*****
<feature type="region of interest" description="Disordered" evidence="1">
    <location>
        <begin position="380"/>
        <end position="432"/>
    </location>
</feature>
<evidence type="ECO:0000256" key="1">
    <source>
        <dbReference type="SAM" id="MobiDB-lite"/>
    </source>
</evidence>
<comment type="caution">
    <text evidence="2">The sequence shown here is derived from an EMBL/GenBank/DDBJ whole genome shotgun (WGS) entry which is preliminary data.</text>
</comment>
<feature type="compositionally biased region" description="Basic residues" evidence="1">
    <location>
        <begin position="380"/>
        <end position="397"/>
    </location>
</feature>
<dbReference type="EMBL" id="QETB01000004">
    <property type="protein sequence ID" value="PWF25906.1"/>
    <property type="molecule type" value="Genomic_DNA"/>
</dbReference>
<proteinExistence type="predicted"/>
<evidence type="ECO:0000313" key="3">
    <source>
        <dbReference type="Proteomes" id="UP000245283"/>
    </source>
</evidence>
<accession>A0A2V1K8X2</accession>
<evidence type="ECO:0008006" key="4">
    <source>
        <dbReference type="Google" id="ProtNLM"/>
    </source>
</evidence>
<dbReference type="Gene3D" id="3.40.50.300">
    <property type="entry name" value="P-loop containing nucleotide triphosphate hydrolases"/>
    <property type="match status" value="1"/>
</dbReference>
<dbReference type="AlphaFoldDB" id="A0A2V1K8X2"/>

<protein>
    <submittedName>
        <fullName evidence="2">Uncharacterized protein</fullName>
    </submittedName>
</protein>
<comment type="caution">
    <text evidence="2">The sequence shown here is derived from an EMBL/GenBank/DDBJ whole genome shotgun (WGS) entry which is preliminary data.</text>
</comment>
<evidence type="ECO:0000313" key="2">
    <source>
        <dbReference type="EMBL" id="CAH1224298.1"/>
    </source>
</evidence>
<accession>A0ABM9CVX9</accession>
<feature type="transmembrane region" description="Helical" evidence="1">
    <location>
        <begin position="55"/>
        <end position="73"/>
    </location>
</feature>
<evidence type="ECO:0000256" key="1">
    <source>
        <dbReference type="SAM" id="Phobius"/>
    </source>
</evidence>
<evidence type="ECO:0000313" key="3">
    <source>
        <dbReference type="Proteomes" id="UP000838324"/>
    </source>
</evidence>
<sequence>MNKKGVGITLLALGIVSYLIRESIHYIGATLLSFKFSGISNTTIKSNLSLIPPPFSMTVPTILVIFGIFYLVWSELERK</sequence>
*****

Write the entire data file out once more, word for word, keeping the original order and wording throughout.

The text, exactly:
<feature type="region of interest" description="Disordered" evidence="1">
    <location>
        <begin position="380"/>
        <end position="432"/>
    </location>
</feature>
<evidence type="ECO:0000256" key="1">
    <source>
        <dbReference type="SAM" id="MobiDB-lite"/>
    </source>
</evidence>
<comment type="caution">
    <text evidence="2">The sequence shown here is derived from an EMBL/GenBank/DDBJ whole genome shotgun (WGS) entry which is preliminary data.</text>
</comment>
<feature type="compositionally biased region" description="Basic residues" evidence="1">
    <location>
        <begin position="380"/>
        <end position="397"/>
    </location>
</feature>
<dbReference type="EMBL" id="QETB01000004">
    <property type="protein sequence ID" value="PWF25906.1"/>
    <property type="molecule type" value="Genomic_DNA"/>
</dbReference>
<proteinExistence type="predicted"/>
<evidence type="ECO:0000313" key="3">
    <source>
        <dbReference type="Proteomes" id="UP000245283"/>
    </source>
</evidence>
<accession>A0A2V1K8X2</accession>
<evidence type="ECO:0008006" key="4">
    <source>
        <dbReference type="Google" id="ProtNLM"/>
    </source>
</evidence>
<dbReference type="Gene3D" id="3.40.50.300">
    <property type="entry name" value="P-loop containing nucleotide triphosphate hydrolases"/>
    <property type="match status" value="1"/>
</dbReference>
<dbReference type="AlphaFoldDB" id="A0A2V1K8X2"/>

<protein>
    <submittedName>
        <fullName evidence="2">Uncharacterized protein</fullName>
    </submittedName>
</protein>
<comment type="caution">
    <text evidence="2">The sequence shown here is derived from an EMBL/GenBank/DDBJ whole genome shotgun (WGS) entry which is preliminary data.</text>
</comment>
<evidence type="ECO:0000313" key="2">
    <source>
        <dbReference type="EMBL" id="CAH1224298.1"/>
    </source>
</evidence>
<accession>A0ABM9CVX9</accession>
<feature type="transmembrane region" description="Helical" evidence="1">
    <location>
        <begin position="55"/>
        <end position="73"/>
    </location>
</feature>
<evidence type="ECO:0000256" key="1">
    <source>
        <dbReference type="SAM" id="Phobius"/>
    </source>
</evidence>
<evidence type="ECO:0000313" key="3">
    <source>
        <dbReference type="Proteomes" id="UP000838324"/>
    </source>
</evidence>
<sequence>MNKKGVGITLLALGIVSYLIRESIHYIGATLLSFKFSGISNTTIKSNLSLIPPPFSMTVPTILVIFGIFYLVWSELERK</sequence>